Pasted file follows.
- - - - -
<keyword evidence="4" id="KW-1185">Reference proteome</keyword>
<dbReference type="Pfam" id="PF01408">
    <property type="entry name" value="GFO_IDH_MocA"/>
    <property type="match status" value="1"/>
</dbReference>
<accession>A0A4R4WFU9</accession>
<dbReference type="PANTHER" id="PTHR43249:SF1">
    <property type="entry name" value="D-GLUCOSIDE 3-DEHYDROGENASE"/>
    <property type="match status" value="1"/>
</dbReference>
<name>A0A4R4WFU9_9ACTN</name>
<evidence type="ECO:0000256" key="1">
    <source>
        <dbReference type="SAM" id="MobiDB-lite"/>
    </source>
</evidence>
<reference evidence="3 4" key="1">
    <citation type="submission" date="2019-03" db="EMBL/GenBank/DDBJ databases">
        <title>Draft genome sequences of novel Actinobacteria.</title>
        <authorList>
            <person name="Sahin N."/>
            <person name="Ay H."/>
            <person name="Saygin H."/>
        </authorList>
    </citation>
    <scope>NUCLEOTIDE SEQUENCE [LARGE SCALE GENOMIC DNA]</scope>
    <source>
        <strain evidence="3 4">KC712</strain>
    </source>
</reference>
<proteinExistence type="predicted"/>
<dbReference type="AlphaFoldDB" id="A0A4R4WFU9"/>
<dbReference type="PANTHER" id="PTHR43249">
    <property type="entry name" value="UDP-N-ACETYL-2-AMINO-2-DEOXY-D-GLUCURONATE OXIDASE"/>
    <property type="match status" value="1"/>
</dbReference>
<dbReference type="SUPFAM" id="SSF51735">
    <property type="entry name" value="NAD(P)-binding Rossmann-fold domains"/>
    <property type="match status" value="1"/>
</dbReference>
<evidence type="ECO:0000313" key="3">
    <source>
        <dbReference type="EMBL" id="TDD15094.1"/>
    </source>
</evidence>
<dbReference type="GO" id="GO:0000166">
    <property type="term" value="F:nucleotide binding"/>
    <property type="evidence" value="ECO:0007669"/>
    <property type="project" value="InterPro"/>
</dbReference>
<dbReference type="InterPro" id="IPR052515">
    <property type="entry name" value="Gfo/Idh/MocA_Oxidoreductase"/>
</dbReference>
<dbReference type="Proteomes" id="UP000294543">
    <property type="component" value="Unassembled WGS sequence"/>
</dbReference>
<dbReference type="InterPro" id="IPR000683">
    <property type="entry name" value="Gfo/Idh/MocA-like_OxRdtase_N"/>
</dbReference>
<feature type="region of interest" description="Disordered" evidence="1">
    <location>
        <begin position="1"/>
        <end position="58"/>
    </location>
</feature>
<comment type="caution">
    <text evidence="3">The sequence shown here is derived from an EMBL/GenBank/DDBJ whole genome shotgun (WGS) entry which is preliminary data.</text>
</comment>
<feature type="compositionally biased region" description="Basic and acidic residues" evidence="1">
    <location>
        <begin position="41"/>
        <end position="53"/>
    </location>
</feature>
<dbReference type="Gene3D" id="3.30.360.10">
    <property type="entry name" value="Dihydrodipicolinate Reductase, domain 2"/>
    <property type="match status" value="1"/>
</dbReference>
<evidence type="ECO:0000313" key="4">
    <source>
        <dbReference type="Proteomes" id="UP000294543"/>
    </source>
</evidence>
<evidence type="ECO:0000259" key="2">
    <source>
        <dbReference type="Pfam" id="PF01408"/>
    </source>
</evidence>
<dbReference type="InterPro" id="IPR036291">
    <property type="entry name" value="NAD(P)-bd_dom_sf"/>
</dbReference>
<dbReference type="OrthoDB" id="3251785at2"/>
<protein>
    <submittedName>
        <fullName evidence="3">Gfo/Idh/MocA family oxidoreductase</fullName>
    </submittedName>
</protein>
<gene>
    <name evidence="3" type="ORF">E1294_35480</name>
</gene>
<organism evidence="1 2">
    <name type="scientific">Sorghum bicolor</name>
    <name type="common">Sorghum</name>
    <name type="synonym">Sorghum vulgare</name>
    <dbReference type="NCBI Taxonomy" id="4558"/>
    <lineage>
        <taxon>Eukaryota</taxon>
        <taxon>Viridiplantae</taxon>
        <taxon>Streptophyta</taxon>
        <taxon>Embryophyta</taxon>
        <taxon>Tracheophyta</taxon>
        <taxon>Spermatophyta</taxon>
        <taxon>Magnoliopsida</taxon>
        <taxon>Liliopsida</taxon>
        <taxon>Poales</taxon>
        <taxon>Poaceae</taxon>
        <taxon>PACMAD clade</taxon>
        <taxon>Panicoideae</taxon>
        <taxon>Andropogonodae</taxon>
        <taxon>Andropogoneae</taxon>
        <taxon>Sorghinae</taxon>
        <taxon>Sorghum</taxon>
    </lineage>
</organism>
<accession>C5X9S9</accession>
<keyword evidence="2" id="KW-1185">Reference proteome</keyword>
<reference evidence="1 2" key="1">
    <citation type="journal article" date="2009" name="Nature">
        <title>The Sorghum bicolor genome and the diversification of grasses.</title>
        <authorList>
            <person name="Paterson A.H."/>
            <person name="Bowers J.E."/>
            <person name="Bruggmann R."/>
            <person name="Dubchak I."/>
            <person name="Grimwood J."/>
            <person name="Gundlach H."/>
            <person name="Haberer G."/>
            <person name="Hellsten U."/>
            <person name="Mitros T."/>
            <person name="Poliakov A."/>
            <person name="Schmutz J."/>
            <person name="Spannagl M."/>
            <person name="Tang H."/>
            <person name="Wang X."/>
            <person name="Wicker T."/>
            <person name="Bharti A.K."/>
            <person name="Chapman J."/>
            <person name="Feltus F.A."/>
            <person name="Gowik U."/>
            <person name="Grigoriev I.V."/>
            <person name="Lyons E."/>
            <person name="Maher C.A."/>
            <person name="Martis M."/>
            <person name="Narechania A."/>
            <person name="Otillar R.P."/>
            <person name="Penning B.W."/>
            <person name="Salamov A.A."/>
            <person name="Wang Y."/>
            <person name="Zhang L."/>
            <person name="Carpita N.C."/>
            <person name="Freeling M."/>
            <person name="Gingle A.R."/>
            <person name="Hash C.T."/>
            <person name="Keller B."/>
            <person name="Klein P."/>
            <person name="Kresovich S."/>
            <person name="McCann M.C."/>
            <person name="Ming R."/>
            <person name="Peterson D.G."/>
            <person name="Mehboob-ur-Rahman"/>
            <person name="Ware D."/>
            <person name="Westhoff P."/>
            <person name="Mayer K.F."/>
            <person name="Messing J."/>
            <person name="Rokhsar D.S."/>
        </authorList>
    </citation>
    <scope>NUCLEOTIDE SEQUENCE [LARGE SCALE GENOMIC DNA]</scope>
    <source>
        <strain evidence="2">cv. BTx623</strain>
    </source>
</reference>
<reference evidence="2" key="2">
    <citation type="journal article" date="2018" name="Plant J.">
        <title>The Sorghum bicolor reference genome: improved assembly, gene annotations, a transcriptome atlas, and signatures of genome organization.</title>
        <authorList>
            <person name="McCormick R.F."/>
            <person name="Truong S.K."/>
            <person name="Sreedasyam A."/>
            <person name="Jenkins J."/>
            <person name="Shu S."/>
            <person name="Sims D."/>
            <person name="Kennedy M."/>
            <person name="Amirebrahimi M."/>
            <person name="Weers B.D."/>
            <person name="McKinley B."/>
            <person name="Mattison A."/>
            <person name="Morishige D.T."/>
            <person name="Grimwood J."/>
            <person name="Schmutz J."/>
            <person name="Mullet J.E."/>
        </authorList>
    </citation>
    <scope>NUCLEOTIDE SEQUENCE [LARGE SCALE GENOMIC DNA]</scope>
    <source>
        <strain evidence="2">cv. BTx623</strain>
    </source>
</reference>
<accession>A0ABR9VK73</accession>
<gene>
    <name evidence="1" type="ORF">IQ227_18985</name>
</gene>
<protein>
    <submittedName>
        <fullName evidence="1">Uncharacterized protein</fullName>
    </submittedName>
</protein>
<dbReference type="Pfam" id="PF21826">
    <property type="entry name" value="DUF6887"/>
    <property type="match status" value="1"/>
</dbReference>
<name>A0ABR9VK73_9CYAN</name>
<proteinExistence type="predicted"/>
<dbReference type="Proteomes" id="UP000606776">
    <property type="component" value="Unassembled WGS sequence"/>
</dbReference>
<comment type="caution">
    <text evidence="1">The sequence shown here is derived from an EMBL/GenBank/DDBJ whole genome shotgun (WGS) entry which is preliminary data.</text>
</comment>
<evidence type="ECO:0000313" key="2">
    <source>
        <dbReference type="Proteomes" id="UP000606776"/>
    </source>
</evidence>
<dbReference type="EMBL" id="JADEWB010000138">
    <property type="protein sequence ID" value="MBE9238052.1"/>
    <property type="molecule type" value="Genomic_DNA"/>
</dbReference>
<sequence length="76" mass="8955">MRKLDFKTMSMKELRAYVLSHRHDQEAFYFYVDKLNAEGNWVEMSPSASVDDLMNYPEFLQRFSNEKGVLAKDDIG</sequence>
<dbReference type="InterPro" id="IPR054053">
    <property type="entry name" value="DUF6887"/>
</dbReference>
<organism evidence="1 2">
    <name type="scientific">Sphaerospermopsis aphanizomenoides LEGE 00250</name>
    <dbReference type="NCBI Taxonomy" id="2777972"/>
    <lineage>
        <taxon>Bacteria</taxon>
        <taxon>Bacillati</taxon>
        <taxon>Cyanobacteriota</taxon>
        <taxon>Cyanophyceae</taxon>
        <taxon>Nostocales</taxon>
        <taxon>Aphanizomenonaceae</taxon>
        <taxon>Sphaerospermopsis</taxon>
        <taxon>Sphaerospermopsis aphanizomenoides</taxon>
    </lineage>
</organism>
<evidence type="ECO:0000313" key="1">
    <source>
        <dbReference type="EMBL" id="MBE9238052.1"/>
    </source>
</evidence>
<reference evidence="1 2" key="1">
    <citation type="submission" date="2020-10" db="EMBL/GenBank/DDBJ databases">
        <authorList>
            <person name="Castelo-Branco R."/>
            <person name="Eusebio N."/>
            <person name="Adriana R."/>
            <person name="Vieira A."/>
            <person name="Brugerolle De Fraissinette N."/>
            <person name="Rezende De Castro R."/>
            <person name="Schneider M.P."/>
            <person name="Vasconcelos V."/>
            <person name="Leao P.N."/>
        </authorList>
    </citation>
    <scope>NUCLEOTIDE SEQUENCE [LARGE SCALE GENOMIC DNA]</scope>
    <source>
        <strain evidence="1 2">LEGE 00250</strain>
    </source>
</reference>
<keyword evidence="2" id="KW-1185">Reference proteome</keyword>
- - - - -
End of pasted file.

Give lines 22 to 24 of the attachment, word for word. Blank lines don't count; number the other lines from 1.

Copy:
            <person name="Ay H."/>
            <person name="Saygin H."/>
        </authorList>